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This glossary of human thermodynamic terms is a work-in-progress; please feel free to send e-mail, make requests, corrections, etc., on any and all issues, questions, or editions, etc.  Thank-you.
Institute of Human Thermodynamics
Human Thermodynamic Terms

:: E ::
Earth Molecule
Exodermal Regeneration Cycle
Element: a substance composed of one type of atom.

Enthalpy [H]: the quantity of a system that represents potential for molecules to bond 'physically' (i.e. energetically) to each other.

Entropy [S]: the quantity of a system that represents the potential for molecules to bond 'neurologically' (i.e. organizationally) to each other.

Equilibrium: an energetic state in which products and reactants are equally favored.  Broadly, a state in which forces are in balance.
50+ Variations of Equilibrium

Exodermal Regeneration Cycle [ERC]: the twenty-six million year process wherein the earth molecule grows, sheds, reincorporates, and renews it 'living' integumentary system (lithosphere, hydrosphere, atmosphere, biosphere).
Earth Molecule

    SEE: Calculation & Sources; first derived by Thims in June/July of 2005
  SEE: similar (quick) Comparative Calculation - 2000
SEE: Gaia Hypothesis precursor - 1979

The need for this earth molecule 'concept' was stimulated via email communications between Libb Thims and Lawrence Chin regarding a review of Chin's A Thermodynamic Interpretation of History
[Chapter 6C, Part 1, Section 9, Sentence 25]

Such discussions, as in note 1, were precursor in mental seed to the Sloughing Hypothesis


"The earth is a self-organizing, self-regulating system maintained far from thermodynamic equilibrium under energy flow – in these respects, it is indeed like an organism."
                                                                                                               – Thermodynamic Researcher: Mae-Wan Ho [1996]

Efficiency: the ratio of the useful energy delivered by a dynamic system to the energy supplied to it.  Generally speaking, efficiency is the ratio of work energy output divided by heat energy input.  Technically, a thermal engine, which may be mechanical or not, which takes a heat quantity (QH > 0) from a hot source for returning (QC < 0) to a cold sink and converting difference into useful work (W < 0) has an efficiency defined by [2,3]:

η = -W/QH < 1
The first to define efficiency was the French Engineer Sadi Carnot, who in 1824 noted that it was only the difference in temperature between the hot source and the cold sink that determined efficiency.  He defined efficiency, for a Carnot engine (a hypothetical 'perfect' reversible engine, i.e. one with no friction / heat loss) as:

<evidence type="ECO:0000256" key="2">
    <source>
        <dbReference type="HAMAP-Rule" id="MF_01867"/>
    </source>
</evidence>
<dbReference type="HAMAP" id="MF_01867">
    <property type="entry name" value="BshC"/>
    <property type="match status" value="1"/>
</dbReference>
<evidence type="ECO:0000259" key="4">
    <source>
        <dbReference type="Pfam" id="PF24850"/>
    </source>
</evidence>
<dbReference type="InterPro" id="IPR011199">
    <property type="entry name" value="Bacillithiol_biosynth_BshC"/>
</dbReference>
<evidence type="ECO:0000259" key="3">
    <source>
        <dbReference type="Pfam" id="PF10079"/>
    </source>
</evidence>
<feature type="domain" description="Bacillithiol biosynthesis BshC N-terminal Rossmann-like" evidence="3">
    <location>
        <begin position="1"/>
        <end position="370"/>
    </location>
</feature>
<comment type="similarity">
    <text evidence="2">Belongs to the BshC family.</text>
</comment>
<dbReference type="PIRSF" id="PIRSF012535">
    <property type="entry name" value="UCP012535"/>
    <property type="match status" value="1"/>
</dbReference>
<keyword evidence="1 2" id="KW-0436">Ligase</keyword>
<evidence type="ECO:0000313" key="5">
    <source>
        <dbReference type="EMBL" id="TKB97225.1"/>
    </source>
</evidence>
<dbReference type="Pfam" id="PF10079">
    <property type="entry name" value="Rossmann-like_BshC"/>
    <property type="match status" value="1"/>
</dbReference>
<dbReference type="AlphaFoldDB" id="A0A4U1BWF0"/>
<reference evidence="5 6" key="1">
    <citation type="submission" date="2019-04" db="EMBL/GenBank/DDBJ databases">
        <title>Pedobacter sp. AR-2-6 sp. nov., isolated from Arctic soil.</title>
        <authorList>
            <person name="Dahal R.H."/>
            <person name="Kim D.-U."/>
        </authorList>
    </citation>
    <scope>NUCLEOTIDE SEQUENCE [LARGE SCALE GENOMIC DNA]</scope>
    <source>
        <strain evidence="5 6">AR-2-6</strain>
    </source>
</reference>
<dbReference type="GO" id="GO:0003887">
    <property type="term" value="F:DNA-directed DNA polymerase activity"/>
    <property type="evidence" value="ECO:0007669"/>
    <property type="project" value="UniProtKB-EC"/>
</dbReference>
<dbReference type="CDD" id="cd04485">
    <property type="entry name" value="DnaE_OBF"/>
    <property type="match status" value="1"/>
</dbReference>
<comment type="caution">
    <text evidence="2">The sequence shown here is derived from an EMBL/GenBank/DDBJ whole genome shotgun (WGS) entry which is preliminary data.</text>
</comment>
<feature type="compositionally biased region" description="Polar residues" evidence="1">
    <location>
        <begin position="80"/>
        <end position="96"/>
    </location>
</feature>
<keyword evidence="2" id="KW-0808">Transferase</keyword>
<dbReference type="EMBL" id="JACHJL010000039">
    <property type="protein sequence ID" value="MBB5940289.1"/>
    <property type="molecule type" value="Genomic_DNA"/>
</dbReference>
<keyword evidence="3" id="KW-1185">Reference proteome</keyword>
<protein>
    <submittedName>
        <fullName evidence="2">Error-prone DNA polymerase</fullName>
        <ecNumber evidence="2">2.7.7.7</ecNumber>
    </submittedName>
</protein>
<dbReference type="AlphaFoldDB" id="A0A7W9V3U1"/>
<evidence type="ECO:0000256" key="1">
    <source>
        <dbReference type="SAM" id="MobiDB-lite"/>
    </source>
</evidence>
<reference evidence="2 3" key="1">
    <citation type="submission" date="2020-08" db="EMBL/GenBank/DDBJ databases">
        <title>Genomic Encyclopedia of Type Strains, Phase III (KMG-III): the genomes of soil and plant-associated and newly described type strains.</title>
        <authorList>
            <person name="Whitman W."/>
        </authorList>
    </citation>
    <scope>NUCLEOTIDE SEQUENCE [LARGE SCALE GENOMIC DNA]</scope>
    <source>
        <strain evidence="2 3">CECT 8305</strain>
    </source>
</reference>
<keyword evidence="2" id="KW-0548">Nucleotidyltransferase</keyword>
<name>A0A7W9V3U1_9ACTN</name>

ηrev  = 1 - TC/TH

For either a reversible (hypothetical) or irreversible (real) engine, as a multi-bonded dihumanide molecular engine or work-yielding human chemical reaction, thermal efficiency is given by the following equation [12]:

η  = 1 - QC/QH

For example, the Sony Corporation, a bonded structure of 162,000 human molecules [11], can be defined as a supra-human-molecular engine, characterized by a definite thermodynamic efficiency.  Loosely speaking, human molecules external to the company, as a system, are generally 'hot' [QH] for Sony products; this accrues to the effect of purchase or energetic exchange of product for revenue, which itself defines bond formation. 
However, there are those human molecules internal to the company, owing to product accessibility, over saturation, etc., that will typically be 'cold' [QC] for Sony product (or sick of it we may say from being around it so much).  Thus, heat or energy in transit flows from the hot source into the cold sink and through the corporation where resultantly work [Wnet, out] or product is produced as output.  Hence, here we can define a specific supra-human molecular organism (engine) efficiency.  Below this level of discernment, as can be shown, any type of efficiency correlates to specific unit-by-unit bond arraignments.  Meaning, in a corporation, for example, if each unit (bonded human molecule) is optimized for productivity, i.e. fit to his or her most 'desired' position, then overall contentment and hence maximal obtainable efficiency results.
Earth Molecule: the definition of the earth when viewed as one 'big' biogeochemical molecule [an aggregate of at least two atoms]; definitively, the bonded interrelation of protons, neutrons, electrons, and field particles that comprise its structural integrity, being chemically-defined according to the following (approximate) ninety-two element molecular formula and commonly-known rotating spherical structure (globe):